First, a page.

“I really loved my job and the military life,” added Hazel, “but I didn’t want to serve at sea when women were allowed to – which would have been in a different job – meterology! – so I handed in my notice and started a print and design business locally.”

“You mentioned that you couldn’t have pets, so you advertised to walk other people’s dogs. When did you first get a pet of your very own?”

“I did have a cat at art college, who went to live with my mother when I joined the Navy, she was called Turtle – the cat, not my mother! My first real pet was my border collie, Dexter, who I got when I left the Navy and was working from home as a designer. He made the journey to America with me when I came to live here in 2000, with my ginger tom, George. I’ve had a lot of animals in my life since then!”


“Toby is based on a true story – of you adopting your dog, Toby. What made you choose, as your main characters, a little boy and his father?”

“When I started to write the book about Toby I just didn’t feel like a story that was based on his true life situation with myself and my husband was fun enough. So I gave him a young boy as his adopter. Originally the boy had parents, but in discussion with my editor we decided a single parent might be more interesting, perhaps just a mom. But when I started to develop the draft I could only see a Dad in the picture. So that’s what evolved. It’s a good emotional triangle between the three of them, I think.”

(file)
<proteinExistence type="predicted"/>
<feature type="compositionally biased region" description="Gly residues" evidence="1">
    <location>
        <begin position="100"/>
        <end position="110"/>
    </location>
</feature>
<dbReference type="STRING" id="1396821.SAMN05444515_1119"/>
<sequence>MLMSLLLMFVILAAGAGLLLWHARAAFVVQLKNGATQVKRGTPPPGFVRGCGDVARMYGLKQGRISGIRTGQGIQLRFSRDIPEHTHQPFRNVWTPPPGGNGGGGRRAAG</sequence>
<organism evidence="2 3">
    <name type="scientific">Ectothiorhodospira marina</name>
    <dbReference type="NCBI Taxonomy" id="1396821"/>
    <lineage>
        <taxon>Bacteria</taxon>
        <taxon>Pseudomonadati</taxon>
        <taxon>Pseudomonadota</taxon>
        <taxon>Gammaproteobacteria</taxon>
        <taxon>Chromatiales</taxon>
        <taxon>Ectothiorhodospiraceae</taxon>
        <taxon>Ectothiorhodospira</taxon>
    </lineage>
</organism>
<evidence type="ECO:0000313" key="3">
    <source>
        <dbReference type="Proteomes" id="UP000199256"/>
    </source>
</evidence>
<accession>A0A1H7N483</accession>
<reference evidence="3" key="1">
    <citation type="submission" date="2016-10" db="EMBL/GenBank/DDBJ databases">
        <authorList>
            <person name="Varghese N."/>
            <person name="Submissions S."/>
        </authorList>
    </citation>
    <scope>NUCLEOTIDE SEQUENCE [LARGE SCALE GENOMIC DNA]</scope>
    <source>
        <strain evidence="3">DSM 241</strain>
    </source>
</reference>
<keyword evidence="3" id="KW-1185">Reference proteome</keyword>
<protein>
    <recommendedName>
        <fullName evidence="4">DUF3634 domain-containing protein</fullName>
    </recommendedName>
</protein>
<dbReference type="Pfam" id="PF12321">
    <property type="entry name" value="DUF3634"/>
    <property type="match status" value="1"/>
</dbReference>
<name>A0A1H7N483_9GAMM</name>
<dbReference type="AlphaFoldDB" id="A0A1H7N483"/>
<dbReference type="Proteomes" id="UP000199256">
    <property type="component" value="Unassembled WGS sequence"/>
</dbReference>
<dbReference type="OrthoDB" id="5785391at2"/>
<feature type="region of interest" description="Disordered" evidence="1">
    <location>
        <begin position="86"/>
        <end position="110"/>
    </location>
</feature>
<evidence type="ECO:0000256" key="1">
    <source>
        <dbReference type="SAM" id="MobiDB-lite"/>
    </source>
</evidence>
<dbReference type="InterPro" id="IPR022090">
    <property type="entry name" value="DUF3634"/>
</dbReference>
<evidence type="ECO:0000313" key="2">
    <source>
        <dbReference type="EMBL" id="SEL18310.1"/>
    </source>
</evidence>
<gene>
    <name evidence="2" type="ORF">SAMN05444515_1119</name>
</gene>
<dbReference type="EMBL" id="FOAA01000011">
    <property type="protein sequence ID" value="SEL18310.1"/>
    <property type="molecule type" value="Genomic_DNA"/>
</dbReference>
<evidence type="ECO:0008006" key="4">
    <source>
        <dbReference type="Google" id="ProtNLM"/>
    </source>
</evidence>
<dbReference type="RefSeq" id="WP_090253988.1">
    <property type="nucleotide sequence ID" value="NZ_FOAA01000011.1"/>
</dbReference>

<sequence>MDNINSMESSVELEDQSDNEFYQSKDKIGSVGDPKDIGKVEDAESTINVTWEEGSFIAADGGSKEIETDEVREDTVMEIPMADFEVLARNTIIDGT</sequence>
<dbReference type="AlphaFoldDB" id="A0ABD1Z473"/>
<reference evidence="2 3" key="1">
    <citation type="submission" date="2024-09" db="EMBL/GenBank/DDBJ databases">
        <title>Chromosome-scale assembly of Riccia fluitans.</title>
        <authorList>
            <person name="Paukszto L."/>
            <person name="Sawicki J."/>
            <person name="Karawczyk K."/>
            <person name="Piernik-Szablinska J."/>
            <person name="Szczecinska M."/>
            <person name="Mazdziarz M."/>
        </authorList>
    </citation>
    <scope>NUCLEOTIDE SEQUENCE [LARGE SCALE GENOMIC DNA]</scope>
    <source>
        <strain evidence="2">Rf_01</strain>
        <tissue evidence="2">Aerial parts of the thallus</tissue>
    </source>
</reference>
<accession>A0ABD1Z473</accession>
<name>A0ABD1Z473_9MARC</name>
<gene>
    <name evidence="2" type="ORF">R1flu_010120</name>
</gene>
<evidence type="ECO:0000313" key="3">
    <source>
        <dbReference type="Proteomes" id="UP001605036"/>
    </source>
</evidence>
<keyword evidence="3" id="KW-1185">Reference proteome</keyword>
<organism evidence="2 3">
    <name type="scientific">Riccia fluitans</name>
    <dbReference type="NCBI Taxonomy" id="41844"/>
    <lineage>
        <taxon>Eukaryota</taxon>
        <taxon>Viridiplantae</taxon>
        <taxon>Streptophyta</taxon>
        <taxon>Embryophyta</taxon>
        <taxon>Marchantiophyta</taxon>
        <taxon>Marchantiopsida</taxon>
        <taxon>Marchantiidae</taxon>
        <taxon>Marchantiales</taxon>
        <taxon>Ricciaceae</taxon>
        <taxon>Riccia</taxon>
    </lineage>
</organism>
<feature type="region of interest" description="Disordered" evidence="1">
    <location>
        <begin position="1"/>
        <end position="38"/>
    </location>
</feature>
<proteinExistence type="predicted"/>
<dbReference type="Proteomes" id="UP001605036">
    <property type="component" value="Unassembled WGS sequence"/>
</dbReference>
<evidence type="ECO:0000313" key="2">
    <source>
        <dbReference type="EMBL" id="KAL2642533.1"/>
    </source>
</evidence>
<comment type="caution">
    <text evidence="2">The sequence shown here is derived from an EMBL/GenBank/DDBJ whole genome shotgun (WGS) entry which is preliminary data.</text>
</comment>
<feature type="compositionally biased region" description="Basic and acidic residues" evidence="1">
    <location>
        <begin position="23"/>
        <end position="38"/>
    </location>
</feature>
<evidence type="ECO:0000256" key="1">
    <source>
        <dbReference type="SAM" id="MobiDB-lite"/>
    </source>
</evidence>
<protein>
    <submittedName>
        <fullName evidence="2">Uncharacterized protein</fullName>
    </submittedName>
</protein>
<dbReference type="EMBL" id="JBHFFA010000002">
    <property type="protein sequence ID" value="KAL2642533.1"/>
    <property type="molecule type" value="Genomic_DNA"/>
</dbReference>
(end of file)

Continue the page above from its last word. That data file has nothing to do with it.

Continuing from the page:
“Toby – the real-life Toby – had some wild adventures! Do you think you’ll write a sequel about the search for Toby and what he might have been up to?”

“Yes he did! I would love to write a sequel about Toby and include the period when he went missing. Again, it would not be a literal retelling and I would love to include Toby’s stepsister, Lucy, who is a standard poodle.”